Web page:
Aso, Singh pledge cooperation, regional security; EPA eludes


Indian Prime Minister Manmohan Singh and Prime Minister Taro Aso agreed Wednesday to cooperate on several issues, including regional safety, but fell short of signing an economic partnership agreement due to differences on trade.

While both sides remain eager to reach a deal on the free-trade agreement, the two could not see eye to eye on lowering barriers, including tariffs and customs procedures on certain imports.

“The agreement is still under negotiation,” Aso told reporters after the meeting.

Singh told the same news conference he looks forward to finalizing the accord, with the two sides expressing hope in a joint statement that negotiations will conclude “at the earliest possible time.”

Aso and Foreign Ministry officials refused to reveal the specific problem areas.

While the two nations didn’t reach any breakthroughs on trade, they did agree to make significant strategic progress, including the issuing of a joint declaration on security cooperation.

The two pledged to develop bilateral discussions on multiple levels and exchange information on regional security.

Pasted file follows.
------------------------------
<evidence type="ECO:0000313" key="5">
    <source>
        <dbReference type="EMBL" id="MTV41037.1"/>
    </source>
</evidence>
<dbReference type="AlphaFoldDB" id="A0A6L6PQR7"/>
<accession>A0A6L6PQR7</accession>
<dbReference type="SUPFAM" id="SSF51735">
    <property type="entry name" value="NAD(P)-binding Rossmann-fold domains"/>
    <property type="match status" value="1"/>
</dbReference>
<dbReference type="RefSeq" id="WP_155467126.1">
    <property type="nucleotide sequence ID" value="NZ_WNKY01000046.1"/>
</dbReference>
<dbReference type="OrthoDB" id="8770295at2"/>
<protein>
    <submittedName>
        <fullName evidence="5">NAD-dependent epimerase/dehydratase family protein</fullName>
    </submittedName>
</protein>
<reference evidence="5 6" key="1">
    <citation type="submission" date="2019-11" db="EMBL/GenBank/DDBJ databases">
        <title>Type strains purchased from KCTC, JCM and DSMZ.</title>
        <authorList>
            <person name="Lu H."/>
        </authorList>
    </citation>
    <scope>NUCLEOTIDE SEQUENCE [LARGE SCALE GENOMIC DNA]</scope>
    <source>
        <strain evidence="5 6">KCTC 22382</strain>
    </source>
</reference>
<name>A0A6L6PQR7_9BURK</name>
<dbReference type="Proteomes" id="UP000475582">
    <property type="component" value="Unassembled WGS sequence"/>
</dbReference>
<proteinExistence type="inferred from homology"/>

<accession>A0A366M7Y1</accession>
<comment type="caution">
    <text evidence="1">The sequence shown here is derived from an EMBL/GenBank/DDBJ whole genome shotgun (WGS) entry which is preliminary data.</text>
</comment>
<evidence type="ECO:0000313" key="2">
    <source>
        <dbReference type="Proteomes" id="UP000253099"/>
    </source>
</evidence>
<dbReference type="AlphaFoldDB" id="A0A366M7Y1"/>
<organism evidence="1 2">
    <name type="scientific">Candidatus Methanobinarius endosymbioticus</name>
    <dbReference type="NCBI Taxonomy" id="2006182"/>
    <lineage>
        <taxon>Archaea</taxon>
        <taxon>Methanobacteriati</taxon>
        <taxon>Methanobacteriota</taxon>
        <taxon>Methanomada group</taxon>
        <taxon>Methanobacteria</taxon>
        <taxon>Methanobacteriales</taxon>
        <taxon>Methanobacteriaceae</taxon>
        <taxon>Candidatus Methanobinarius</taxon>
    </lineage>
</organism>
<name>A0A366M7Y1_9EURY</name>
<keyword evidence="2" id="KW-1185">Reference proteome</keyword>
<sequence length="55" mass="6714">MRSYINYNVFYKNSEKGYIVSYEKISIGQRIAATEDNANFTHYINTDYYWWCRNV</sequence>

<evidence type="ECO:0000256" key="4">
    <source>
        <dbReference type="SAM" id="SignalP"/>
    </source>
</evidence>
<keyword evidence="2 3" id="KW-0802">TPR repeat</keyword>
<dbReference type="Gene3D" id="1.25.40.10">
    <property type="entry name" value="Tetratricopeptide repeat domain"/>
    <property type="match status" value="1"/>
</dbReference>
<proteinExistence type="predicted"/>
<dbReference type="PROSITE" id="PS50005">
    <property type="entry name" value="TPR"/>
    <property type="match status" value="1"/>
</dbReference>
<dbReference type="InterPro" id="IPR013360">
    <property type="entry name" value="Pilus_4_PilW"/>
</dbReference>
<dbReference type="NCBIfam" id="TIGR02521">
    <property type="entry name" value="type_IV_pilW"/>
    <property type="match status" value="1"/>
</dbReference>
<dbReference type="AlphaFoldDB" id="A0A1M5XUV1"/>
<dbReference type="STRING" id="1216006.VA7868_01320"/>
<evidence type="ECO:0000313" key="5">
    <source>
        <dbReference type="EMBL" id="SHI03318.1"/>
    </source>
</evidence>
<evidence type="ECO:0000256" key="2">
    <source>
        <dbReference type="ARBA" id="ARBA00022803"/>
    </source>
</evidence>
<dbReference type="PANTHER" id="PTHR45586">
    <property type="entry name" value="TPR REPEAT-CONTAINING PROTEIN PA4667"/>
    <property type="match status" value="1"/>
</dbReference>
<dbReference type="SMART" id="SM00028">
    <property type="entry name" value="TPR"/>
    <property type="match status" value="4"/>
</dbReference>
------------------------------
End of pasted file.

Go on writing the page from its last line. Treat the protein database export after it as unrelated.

The prime ministers said the Maritime Self-Defense Force’s refueling activities in the Indian Ocean “constitute an important part in the international community’s effort to eradicate terrorism,” while Singh told reporters the “giant declaration on security cooperation” illustrates the desire of the two countries to “contribute to peace and stability in Asia and the world.”

The security agreement is expected to improve maritime safety for Japanese oil tankers that regularly cross the Indian Ocean.

Regarding the agreement struck between India and the United States on purchasing civilian nuclear technology, the two sides agreed that nuclear energy can play “an important role as a safe, sustainable and nonpolluting source of energy.”

But they also affirmed that international nuclear disarmament and nonproliferation efforts must be reinforced.

During the meeting, Aso told Singh that Japan’s decision to back the U.S.-India deal “was a very difficult one to make,” urging India to join the nonproliferation treaty and keep its self-imposed moratorium on nuclear arms development, Foreign Ministry officials said.

Singh expressed gratitude that Japan and other members of the Nuclear Suppliers Group backed the deal, but acknowledged Japan’s concerns.

India wants to collaborate on nuclear technology with Japan but will “move at the pace at which the Japanese people and government are comfortable with,” he said.

Singh, who spent three days in Japan, met Emperor Akihito and Empress Michiko and Japanese business leaders Wednesday in Tokyo. He will return to India on Thursday, before visiting Beijing to attend the Asia-Europe Meeting.

Earlier in the day, Singh spoke with Foreign Minister Hirofumi Nakasone and agreed to strengthen bilateral ties. He told Nakasone that Japan has gained wide support in India thanks to its aid efforts, including financial support for the construction of the Delhi Metro.